In Gaza, colleagues boycott for missing BBC journalist
They're refusing to report on all official bodies of the Palestinian Authority in an attempt to force leaders to secure Alan Johnston's release.
International and local journalists stepped up efforts Monday to win the release of Alan Johnston, a BBC reporter who was kidnapped from his car at gunpoint in the Gaza Strip three weeks ago.
Palestinian journalists began a three-day boycott on Monday against reporting on all official bodies of the Palestinian Authority in an attempt to force Palestinian leaders to secure Mr. Johnston's release.
Johnston was about to end his three-year-long posting in the coastal Palestinian territory, where he was the only remaining Western reporter and was well-respected among his colleagues for his dedication.
Although 11 other foreign journalists have been abducted in Gaza, none has been held this long. Particularly troubling is the lack of direct contact with the kidnappers or conditions for his release.
Palestinians say that this points toward a kidnapping ring that is largely criminal in nature. Palestinian and Western political sources say that the kidnapping was perpetrated by members of the Dogmoush family, an armed clan that vacillates between loyalty to Fatah and Hamas and is connected to a militant network called the PRC, or Popular Resistance Committee. The clan was widely thought to be responsible for the abduction last summer of two Western reporters from Fox TV, though no arrests were made.
With weak security in the territories, there is no disincentive against the potentially lucrative kidnapping of foreigners. Different militias and clans also see such radical actions as a way to gain "sponsorship" from the national unity government in the form of police and security-forces jobs. Arms and cash accompany such positions.
Some say that it's not accurate to dismiss the activity as solely criminal. Mumtaz Dogmoush was the head of the Islamic Army, which is believed to be behind the abduction of Cpl. Gilad Shalit from Israel last June. The Dogmoush family controls the heavily armed Sabre section of Gaza.
"This group wants to be sponsored, and they're already a very powerful hamule [clan]," says a Palestinian source who asked not to be named. "They'll be on the side of whoever will join them. So they're now flashing to everyone, 'We're here!' They're one of the most powerful, they can kill anyone they want."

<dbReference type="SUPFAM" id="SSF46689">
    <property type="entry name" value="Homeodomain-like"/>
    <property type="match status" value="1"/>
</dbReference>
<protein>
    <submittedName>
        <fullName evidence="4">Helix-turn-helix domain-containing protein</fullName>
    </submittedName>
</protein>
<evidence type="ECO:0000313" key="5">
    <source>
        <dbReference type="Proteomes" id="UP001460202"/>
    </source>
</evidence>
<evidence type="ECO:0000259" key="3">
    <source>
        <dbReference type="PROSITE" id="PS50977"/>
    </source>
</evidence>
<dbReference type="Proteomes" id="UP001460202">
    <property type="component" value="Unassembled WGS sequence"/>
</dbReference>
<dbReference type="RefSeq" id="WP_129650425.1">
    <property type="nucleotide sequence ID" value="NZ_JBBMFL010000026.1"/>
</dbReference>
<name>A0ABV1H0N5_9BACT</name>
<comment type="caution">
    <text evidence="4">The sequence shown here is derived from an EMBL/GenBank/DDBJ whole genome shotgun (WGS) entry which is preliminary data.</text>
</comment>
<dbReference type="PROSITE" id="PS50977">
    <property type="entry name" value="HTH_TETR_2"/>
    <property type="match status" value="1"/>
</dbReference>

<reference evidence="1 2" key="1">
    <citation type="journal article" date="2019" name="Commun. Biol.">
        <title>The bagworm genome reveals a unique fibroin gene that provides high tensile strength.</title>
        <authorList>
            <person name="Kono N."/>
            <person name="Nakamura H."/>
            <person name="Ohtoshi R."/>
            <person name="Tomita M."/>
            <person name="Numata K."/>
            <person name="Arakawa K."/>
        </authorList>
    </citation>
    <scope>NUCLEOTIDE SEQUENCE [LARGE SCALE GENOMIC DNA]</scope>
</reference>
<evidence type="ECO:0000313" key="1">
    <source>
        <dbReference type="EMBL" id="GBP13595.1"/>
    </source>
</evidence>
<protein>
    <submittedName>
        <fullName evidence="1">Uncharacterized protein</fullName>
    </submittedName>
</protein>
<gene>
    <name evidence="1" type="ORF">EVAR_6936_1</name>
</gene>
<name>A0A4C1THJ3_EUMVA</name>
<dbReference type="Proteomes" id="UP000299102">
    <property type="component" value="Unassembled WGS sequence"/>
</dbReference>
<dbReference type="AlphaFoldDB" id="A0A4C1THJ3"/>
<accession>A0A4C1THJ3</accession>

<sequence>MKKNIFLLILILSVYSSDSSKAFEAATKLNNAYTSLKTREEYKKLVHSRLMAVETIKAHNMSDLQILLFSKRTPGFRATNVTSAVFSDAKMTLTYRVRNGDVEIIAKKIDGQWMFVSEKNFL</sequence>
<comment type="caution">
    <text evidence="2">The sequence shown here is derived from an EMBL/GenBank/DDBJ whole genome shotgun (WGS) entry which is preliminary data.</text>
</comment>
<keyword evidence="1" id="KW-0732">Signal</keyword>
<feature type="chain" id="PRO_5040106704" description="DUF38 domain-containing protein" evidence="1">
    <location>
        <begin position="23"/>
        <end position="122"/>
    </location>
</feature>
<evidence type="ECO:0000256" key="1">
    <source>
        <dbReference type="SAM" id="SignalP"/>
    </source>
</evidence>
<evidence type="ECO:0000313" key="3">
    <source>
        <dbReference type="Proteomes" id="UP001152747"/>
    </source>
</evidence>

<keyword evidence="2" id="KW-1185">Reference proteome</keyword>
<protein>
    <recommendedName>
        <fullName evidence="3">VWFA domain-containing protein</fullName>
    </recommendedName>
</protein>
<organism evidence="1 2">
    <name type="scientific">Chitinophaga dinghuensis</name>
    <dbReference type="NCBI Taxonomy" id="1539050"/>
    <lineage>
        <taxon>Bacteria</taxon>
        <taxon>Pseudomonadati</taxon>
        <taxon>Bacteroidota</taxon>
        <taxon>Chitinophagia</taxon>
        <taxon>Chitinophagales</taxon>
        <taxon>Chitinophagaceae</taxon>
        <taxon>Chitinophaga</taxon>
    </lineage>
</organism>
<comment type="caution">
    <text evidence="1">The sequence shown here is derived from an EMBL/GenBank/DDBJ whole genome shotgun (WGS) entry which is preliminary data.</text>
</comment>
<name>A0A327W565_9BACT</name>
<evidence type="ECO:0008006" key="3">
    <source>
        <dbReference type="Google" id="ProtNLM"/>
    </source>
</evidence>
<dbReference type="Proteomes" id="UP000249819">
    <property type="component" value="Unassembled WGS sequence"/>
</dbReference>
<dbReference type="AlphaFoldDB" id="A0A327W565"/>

Critics say the kidnapping has come at a time when Palestinian politicians are absorbed with fast-moving events – the formation of the unity government, the visits of US Secretary of State Condoleezza Rice and UN Secretary-General Ban Ki Moon, and the Arab Summit last week. "It's been silence since Alan's kidnap, and that kind of thing is worrying," says Simon McGregor-Wood, chairman of the Foreign Press Association, which held a protest rally Monday in Ramallah alongside the Palestinian Journalists' Syndicate.
Monday, Prime Minister Ismail Haniyeh said that officials were not taking the situation lightly, and would try to deal with those trying to achieve Johnston's release.
"The concern here," Mr. McGregor-Wood says, "is that for whatever reason, to do with the complex moment we're now in, Alan may be becoming part of the wider game, and that may point to a long-term detention."
The FPA has warned its members of information it has of militants' intentions to kidnap more foreigners, particularly journalists. Foreign aid organizations and the UN have drastically reduced their staff in Gaza. Two weeks ago, militants fired 11 shots at the armored car of John Ging, field director of the UN Relief and Works Agency in a failed attempt to kidnap him.
As a result, many aspects of Palestinian life go unreported. "People don't want to get kidnapped reporting 'just a feature,' but those are the kind of stories that really tell people what's happening," McGregor-Wood says.